Aber Hall, standing at 11 floors on the campus of the University of Montana, is the tallest building in Missoula, along with its twin, Jesse Hall. The only other high-rise in Missoula is the Millennium Building which is 9 floors. Some other historic, and or Post-modern building's in Missoula include: The Wilma Building, The Garlington Building, and the Florence Hotel. Missoula is home to over 60 buildings on the National Register of Historic Places.
|Place||Address||Floors||Year(s) built||Primary use|
|Millennium Building||125 Bank Street||9||1996–98||office/residential|
|Wilma Building (historic)||131 S. Higgins Ave||8||1921||Theatre/residential|
|Florence Hotel||111 N. Higgins Ave.||7||1941||Hotel/residential|
|Park Place parking structure||201 East front st||7 (2 below ground)||2010-2012||Parking structure/retail|
|First Interstate Center||101 E. Front Street||6||2008–09||office|
|First Security Bank||100 E. Broadway||6||office|
|Garlington Building||138 West Broadway||6||2010||Office|
Downtown Missoula is mostly flat except for parts of the Clark Fork River which there are some small slopes that is still easy terrain for anyone who wants to fish, swim, or do any other activities. Since downtown Missoula is located in a valley with the rest of the city it can have un-level terrain at times but overall anyone could surpass the low riding terrain of Missoula. The University of Montana district is located just upstream of the Clark Fork River which makes downtown even more busy during the school's session(s)'. Downtown Missoula also has two main parks in its downtown district. Downtown Missoula has also suffered from smog in the past, resulting in pollution.
Downtown has had numerous new small businesses move into the area, and several organizations; one of which started right in downtown itself; the Missoula Downtown Association. The MDA (MDA) has been a large organization recently in Missoula. The MDA formed in 1975 and has organized nearly every event that has met together in the downtown area for the past several decades. With the help of the Missoula Downtown Association, downtown's main venue recently has been Caras Park; which is right next to the heart of Downtown Missoula, and the Missoula carousel.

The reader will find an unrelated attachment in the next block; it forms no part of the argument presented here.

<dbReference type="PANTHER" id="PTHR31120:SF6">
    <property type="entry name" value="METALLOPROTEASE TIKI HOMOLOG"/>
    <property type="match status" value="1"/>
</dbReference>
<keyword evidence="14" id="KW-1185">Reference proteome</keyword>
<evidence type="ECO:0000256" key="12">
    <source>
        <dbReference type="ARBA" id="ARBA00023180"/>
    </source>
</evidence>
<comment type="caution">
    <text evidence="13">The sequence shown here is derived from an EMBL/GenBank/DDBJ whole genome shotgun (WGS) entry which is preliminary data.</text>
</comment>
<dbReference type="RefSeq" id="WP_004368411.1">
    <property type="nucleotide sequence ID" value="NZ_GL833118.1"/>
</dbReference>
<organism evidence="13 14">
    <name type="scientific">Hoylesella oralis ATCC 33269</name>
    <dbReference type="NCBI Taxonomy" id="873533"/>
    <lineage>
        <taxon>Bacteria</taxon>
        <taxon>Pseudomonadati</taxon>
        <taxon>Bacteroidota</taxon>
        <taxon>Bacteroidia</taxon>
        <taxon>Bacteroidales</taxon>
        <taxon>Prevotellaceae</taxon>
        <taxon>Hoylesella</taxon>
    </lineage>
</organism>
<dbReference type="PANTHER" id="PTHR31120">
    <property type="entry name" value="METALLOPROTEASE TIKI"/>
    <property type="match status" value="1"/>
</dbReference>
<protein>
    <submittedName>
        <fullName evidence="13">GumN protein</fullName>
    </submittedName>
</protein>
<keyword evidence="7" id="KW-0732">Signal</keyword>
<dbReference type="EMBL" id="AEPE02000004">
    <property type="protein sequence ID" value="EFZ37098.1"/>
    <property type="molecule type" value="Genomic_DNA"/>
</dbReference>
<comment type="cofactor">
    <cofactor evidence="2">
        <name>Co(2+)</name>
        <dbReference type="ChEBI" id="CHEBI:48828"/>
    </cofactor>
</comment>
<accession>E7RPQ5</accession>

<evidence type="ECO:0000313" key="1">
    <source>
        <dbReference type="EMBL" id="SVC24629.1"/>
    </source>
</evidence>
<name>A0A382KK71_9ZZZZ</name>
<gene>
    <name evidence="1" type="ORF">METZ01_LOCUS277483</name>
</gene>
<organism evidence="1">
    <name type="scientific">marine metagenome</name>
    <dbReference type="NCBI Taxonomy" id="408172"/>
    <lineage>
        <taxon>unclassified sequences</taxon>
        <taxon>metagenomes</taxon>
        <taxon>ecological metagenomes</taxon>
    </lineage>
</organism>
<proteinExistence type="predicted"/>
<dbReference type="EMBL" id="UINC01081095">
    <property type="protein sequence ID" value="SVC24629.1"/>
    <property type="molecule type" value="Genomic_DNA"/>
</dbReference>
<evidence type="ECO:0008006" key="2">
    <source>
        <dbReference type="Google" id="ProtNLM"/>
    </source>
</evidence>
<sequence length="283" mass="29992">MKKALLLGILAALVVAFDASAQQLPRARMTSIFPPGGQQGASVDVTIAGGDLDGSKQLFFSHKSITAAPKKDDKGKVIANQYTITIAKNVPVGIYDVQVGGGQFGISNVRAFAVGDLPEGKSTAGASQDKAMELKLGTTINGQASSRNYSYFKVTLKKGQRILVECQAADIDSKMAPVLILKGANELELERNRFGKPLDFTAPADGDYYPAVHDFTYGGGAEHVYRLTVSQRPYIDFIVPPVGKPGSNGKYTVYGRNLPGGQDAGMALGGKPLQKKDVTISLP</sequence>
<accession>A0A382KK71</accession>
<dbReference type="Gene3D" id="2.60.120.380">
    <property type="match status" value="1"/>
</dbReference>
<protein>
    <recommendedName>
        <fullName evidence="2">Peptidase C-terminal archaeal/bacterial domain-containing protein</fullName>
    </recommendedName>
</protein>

Missoula Art Museum
The Missoula Art Museum was founded in 1975, and has been accredited by the American Alliance of Museums since 1987; it is a fully accessible, free, public museum that boasts six exhibition spaces, a library, education center, and an inviting information lounge. After a $5.3 million capital campaign and grand opening in September 2006, MAM offers a spectacular attraction in the heart of the historic downtown. The successful building design has seamlessly fused the 100-year-old Carnegie Library building with a contemporary addition, creating an environment for exhibiting, celebrating, and preserving MAM's contemporary art collection.
MAM maintains a permanent collection held in trust for the people of Missoula County, with a specific commitment to collecting and exhibiting contemporary art by American Indian artists and that of the Montana Modernists. MAM promotes accessibility to the collection through exhibitions off site, statewide and in multiple City and County agencies, including: City Hall, Planning Services, Grants, & Community Programs, Partnership Health Clinic, District Court, Missoula County Courtrooms, and Missoula County Commissioners offices.
The Caras Park Pavilion is located in the heart of Downtown Missoula on the Clark Fork River. With the help of the Missoula Downtown Association, Caras Park has been the main venue to these yearly events: A Carousel for Missoula, a hand carved carousel built by volunteers is located adjacent to Caras Park
- Out to Lunch
- Downtown ToNight
- Garden City River Rod
- International Wildlife Film Festival
- Parks & Recreation Kids Fest
- YMCA Riverbank Run
- First Night Missoula
- Garden City BrewFest
- Garden City LocalFest
- Hemp Fest
- Concerts by Jewel
- Chris Isaak
- Los Lobos
- Ziggy Marley and
- B.B. King
- Economics Research Associates (2009-12-23). "Project Report, Missoula Greater Downtown Master Plan – Housing and Retail Market Demand Analysis" (PDF). Retrieved 2012-10-14.
- Early Missoula (1864-1883)
- A New Century (1898-1920)`
- "Our History". A Carousel for Missoula. Archived from the original on 24 July 2012. Retrieved 2013-04-29.
- Missoula, MT - Official Website - Major Projects
- Historic Missoula - Higgins and Front
- Aber Hall | Buildings | EMPORIS
- Jesse Hall | Buildings | EMPORIS
- Millennium Building | Buildings | EMPORIS
- Environmental Health - Air Quality: Current Status Report
- "About the Missoula Downtown Association". missouladowntown.com. Retrieved 27 November 2010.
- Caras Park | Missoula Downtown | MDA/BID
- About | Missoula Art Museum - free expression free admission
- Park of Kiwanis Park (Missoula), Missoula, Montana